Lewis Hamilton has insisted he can still fight for a win this season after his performance at the Dutch Grand Prix, despite his anger and frustration at his Mercedes team’s strategy call that cost him a shot at victory in Zandvoort.
The seven-time champion delivered several expletive-heavy messages to his team as his race in the Netherlands fell apart, dropping him from the lead to finish fourth . He later apologised to his team and the race was won by Red Bull’s Max Verstappen but for the first time this season Mercedes’ original tactical plan and pace had put Hamilton in with a shout of taking a victory.
The Mercedes has been off the pace this season, a handful to drive and unable to compete with Red Bull and Ferrari. Yet on Sunday until a late safety car intervention Hamilton delivered genuinely competitive race pace, which he was optimistic could be converted to a win.
The seven-time world champion remains the only driver to have taken a victory in every season he has competed in F1 since his debut in 2007. With seven races remaining this season he felt it was a streak he could keep going. “We have got so many positives to take from this weekend. Yes, I got fourth in the end but the car felt great,” he said. “If the car feels like this at the other races we’re going to be fighting for a win and that’s amazing.”
He also confirmed that his mercurial Mercedes W13 was working perhaps better than it has all season. “We had pace. The car was different to how it had been all year long,” he said. “When I got up to second, I had that hard tyre on and I was catching them and I was thinking: ‘We might be fighting for a win here and potentially a one-two’.”
However his optimism at Zandvoort was undermined when the team left him out on older, slower tyres and his rivals all pitted under safety car for fresh rubber toward the end of the race. Hamilton was left vulnerable and was passed by Verstappen, his Mercedes teammate George Russell and Ferrari’s Charles Leclerc.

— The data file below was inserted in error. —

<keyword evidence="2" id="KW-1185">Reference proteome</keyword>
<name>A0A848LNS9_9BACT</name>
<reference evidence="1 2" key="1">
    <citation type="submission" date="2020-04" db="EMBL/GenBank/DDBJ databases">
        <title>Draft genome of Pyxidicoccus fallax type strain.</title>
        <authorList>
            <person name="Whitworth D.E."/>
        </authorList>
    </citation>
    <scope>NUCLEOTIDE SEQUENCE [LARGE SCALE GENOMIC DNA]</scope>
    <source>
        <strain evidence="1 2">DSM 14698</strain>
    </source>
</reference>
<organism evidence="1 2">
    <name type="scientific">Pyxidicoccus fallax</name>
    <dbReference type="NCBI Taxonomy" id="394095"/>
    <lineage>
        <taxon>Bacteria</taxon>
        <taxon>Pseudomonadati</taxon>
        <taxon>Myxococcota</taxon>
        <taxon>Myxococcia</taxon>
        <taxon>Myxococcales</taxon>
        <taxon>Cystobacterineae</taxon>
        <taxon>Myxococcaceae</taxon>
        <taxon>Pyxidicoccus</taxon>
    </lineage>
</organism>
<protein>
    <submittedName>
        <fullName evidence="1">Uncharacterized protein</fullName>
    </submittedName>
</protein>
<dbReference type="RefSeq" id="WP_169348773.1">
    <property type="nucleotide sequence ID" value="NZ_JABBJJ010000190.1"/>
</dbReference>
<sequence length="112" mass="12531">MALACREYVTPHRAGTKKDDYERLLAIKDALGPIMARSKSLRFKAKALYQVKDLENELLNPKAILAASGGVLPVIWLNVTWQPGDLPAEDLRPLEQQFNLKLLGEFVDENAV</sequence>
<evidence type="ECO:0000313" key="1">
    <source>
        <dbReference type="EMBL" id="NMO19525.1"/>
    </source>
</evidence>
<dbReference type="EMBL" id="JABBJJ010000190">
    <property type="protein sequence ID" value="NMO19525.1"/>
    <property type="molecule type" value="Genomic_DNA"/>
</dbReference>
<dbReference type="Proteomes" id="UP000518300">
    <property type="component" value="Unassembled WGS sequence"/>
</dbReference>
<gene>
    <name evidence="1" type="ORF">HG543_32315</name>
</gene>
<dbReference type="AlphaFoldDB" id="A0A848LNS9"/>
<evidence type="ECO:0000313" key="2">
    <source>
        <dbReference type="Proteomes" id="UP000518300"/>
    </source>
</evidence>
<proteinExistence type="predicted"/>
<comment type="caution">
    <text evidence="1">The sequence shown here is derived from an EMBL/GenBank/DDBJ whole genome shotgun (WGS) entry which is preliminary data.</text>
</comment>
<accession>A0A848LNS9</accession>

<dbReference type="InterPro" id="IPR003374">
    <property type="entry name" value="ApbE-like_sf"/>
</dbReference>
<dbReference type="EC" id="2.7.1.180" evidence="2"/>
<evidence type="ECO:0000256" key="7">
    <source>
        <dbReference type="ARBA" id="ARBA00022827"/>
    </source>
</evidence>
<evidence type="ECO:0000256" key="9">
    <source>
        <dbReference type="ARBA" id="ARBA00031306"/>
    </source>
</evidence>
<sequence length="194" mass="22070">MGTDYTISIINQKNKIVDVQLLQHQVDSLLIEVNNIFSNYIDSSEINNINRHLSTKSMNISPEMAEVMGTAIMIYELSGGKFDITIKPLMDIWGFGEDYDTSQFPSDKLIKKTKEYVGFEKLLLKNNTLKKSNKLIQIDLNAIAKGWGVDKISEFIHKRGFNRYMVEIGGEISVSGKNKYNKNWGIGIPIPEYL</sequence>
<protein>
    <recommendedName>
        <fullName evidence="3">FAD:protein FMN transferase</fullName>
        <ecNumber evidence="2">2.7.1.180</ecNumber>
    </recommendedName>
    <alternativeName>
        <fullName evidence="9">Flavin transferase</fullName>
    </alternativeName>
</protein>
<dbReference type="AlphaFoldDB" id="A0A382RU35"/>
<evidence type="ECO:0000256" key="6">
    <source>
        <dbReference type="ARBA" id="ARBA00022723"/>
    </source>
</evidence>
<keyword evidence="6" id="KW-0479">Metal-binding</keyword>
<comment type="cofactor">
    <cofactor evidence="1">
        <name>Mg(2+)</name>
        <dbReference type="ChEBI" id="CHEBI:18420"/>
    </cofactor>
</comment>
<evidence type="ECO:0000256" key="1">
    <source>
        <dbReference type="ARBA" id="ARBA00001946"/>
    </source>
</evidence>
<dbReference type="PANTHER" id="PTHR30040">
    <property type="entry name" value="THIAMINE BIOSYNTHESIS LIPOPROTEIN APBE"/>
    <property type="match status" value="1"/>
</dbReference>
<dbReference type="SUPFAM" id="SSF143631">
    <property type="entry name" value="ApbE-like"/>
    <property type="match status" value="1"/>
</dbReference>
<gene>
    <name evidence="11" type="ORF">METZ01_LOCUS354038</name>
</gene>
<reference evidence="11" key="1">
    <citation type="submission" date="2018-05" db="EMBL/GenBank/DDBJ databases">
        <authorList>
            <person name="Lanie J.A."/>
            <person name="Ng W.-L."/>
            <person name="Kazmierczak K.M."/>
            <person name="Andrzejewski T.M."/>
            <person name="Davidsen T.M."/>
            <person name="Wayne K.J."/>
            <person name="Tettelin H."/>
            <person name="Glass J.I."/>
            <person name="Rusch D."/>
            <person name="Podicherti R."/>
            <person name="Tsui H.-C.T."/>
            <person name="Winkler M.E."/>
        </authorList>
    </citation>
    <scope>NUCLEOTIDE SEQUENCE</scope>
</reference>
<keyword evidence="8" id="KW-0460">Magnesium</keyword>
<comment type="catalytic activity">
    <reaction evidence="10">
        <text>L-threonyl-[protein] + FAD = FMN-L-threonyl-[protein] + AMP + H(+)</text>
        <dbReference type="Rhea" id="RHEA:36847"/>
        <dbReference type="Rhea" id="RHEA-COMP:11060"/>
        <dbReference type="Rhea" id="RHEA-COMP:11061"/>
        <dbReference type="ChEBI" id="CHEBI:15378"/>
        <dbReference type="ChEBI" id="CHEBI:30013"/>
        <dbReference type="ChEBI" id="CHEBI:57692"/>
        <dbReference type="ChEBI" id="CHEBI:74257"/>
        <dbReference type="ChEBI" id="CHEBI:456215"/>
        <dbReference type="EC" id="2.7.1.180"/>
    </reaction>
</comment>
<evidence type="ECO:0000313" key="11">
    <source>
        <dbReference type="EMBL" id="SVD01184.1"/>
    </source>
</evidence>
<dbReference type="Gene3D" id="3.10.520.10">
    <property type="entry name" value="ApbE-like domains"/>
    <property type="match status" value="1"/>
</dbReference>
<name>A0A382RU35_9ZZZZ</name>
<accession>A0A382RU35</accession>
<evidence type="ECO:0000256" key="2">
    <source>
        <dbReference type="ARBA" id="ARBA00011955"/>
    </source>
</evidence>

The win for Verstappen, who vied so closely with Hamilton and ultimately took his first title at the final race last season, ensured he is on course to secure a second championship sooner rather than later this year.
The Dutchman is now 109 points in front of Leclerc and his Red Bull teammate Sergio Pérez, with seven meetings remaining and 190 points available. The next race is at Monza on Sunday and Verstappen could now wrap it up in two or three meetings’ time in Singapore or Japan.
Hamilton conceded he missed the battle at the front of the grid. “I mean, I’m dying to get back in that race and have the opportunity to fight but the day hasn’t come yet,” he said. The Mercedes team principal, Toto Wolff, said he was sympathetic with Hamilton’s need to vent his frustration while racing, although the British driver has very rarely publicly criticised their decisions so vehemently as he did in Zandvoort.
Wolff believed Mercedes had to accept his drivers would be passionate when they were under pressure on track, especially this season when they are struggling so hard to stay with the leaders.
“You get emotional, I do too in the race and when you are the driver in the car, it just comes out of you and you can’t even stop it,” he said “We are the trash bin, the sick bag in the airplane and we are taking all of that because we need to. That is how it has always been in a relationship between frustrated driver and the pit wall.”